The term artist carries some serious weight. It’s like telling someone you’re a skateboarder—you’re setting yourself up for a landslide of misconceptions, generalizations and age-old stereotypes. Ben Horton, the art director at $lave, was drawn to the skateboard/artist path as a kid based on its boundless freedom. His artwork often has dark themes, explores bleak futures and carries strong political and cultural messages. But, there is often a sarcastic and subtle sense of humor that is sublimated within his amazing vision. Check this shit out! It’s tight!!!
Words by John McGuire
Your artwork’s most common theme is animals in anthropomorphic or human scenarios. Is this an observation of the similarities of humans and animals or a snub at the absurdity in which the two coexist?
A little bit of both.
African Wild Dog.
Do you self-identify more as an artist or a skateboarder?
The $lave video seems to be the visual progression or animated next step of your paintings. What’s next for $lave and your art? Creating World peace, ending World hunger, and revealing Osama Bin Laden’s hiding place. Also, we are working on a new video that should be out sometime in the future. We are also going on our first Midwest trip. That should be fun. Camping, skating, etc. We are going to Kansas City where I’ll have an art show at Escapist skate shop.
$lave’s Radio Television trailer.
What’s the most common misconception about your artwork?
That my artwork’s most common theme is animals in anthropomorphic or human scenarios.
For any readers out there that want to pursue art what kind of insight could you give them? Would you suggest school or just self-motivated enthusiasm?
I would advise them to keep doing it. Whether it’s drawing, painting or whatever, it’s important to do it for fun as a way of expression or just as a hobby. If you enjoy it and that leads to a career in art, that’s cool. But don’t pursue it as some type of career move or business venture. Art isn’t something to conquer or be the best at. If that is a person’s main goal, then it will show in their art. If it’s a large paycheck they’re after they should probably skip art altogether and head for the entertainment business.
You’ve definitely created a very strong visual aesthetic for $lave. What are some of your influences or inspirations?
My environment. Human society in relationship to the natural world. Current events, geology, politics, societies, relationships, bird migrations, reproduction, fame and fortune, weather patterns, etc…
Both skateboarding and art can and are misunderstood by society at large. Both are attractive in the sense that there are no true rules. What other similarities or differences do you see?
Freedom. That’s what attracted me to skateboarding as a kid. Freedom to do whatever the hell you want and however you want.
Mumford, the Wild Kingdom series.
Weapons Of Bass Destruction.
A lot of today’s art seems to be doodle based, where yours is strongly rooted in a very disciplined craft. Do you ever secretly draw Garfield or SpongeBob when no one’s looking?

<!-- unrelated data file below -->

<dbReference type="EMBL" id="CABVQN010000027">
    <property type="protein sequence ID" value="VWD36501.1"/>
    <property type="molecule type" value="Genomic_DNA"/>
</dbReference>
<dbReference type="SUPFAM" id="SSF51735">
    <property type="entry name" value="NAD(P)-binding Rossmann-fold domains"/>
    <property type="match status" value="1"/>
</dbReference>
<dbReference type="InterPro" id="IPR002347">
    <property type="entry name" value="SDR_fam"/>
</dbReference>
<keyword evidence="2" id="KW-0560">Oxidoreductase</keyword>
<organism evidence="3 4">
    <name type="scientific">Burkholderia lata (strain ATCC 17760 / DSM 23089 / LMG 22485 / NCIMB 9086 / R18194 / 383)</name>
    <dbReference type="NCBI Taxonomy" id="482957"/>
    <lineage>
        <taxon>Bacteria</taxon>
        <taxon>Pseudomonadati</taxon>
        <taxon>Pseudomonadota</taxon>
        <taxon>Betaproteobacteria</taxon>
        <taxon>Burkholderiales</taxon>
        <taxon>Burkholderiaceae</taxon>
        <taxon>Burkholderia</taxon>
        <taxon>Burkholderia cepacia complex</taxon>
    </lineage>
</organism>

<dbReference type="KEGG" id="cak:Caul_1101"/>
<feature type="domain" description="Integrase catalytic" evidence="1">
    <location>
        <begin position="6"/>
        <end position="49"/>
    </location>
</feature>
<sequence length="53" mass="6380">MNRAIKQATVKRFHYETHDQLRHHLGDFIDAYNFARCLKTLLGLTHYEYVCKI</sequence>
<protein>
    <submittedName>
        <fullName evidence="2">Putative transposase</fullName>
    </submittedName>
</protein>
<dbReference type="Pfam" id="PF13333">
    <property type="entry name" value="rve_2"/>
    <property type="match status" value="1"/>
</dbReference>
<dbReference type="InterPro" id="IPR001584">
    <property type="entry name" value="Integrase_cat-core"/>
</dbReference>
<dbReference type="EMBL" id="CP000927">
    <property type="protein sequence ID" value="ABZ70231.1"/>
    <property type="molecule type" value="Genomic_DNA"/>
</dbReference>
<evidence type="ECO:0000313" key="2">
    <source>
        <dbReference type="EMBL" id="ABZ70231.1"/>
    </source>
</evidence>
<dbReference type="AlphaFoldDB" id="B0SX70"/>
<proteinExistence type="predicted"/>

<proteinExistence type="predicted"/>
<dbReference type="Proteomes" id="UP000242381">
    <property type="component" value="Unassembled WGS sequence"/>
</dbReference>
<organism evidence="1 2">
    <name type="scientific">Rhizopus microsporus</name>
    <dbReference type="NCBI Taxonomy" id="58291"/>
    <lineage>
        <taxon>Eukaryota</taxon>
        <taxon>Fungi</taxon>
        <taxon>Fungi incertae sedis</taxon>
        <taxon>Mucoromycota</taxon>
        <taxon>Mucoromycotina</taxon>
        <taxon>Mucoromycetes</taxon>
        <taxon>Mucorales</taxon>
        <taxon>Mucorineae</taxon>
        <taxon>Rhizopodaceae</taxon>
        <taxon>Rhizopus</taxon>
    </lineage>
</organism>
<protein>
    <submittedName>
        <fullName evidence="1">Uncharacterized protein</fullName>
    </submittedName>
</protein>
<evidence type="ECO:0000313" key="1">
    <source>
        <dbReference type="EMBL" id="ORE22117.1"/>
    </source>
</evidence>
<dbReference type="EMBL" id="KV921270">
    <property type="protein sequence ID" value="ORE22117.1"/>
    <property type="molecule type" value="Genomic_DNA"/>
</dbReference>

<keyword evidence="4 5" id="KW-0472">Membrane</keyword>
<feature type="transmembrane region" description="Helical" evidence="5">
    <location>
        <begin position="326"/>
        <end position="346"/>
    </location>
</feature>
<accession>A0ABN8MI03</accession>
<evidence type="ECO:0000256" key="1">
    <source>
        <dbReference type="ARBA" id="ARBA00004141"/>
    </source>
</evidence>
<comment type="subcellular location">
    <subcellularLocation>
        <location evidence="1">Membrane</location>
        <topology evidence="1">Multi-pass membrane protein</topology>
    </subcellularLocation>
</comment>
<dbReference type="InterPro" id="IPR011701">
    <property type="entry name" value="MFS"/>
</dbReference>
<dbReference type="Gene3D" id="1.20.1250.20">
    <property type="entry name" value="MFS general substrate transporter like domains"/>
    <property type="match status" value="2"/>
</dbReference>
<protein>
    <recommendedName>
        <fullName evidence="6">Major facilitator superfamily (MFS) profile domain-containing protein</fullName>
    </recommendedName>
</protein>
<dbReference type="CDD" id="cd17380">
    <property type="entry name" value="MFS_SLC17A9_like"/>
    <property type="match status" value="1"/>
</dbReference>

No. I don’t draw cartoons at all. But I definitely doodle. I enjoy a good hand drawn line. I don’t give a crap if the line is part of a perfect portrait of Alexander the Great or Patrick the starfish. If it’s done well, I’m a fan.
Do you have embarrassingly strange guilty pleasures?
You mean like Bon-Bons and shit?
How much of your subject matter is calculated and how much is spontaneous?
No clue. I feel like my ideas and subject matter are always spontaneous. But as I work on them, they become more refined and thought out.
Hunters And The Hunted.
Since so much of your work is animal based. Do you have any favorite animals?
African wild dog, chimpanzee, cow, chicken, trout, hyena, crow… I could go on for days.
Do you have any artist, films or music you could share that have made a strong and lasting impact? Do you feel like you’re living your dream? Or does it seem like work?
Unfortunately it feels like dreaming of work. You know, the kind of dream when you’re exhausted when you wake up.
What are some of the most concerning issues to you right now, being a father, a business owner and an artist?
The gradual breakdown in the morals and values of society.
At what point do you feel was your loss of innocence? Was there a particular moment? Like, the moment when you were a kid and you just realized, “Shit, I have to get a job and do dumb shit… gonna have to the play by the rules.”
The first day of school.
Most of your paintings/art work have a dark or bleak theme. What’s out there that reassures that there’s still some light/hope/good?
Truth. I don’t know… Star Wars? Jesus? WalMart’s roll-back prices? Actually there are a lot of people out there busting their ass for a cause that’s bigger than them. Whether it’s fund raising to help people in need, trying to cure diseases, volunteering their time and effort at schools, etc. I guess they’re the light and hope.
Allie, Wild Kingdom series.
What is true freedom?
Happiness. Even if the only thing you own in the world is a dog or a cardboard box, if you’re happy, then that’s freedom.
What’s your favorite conspiracy?
John Fitzgerald Kennedy’s assassination is really interesting. Maybe 9-11. George W. Bush and the Skull and Bones society. I don’t know, there’s so many.
In one of his many songs Tom Waits asked, “How’s it going to end?” Any ideas?
It’s never going to end. Infinity + 1.
Favorite lyrics? “…there’s a lot of things in this world that you’re gonna have no use for … and when you get blue and you’ve lost all your dreams, there’s nothing like a campfire and a can of beans.”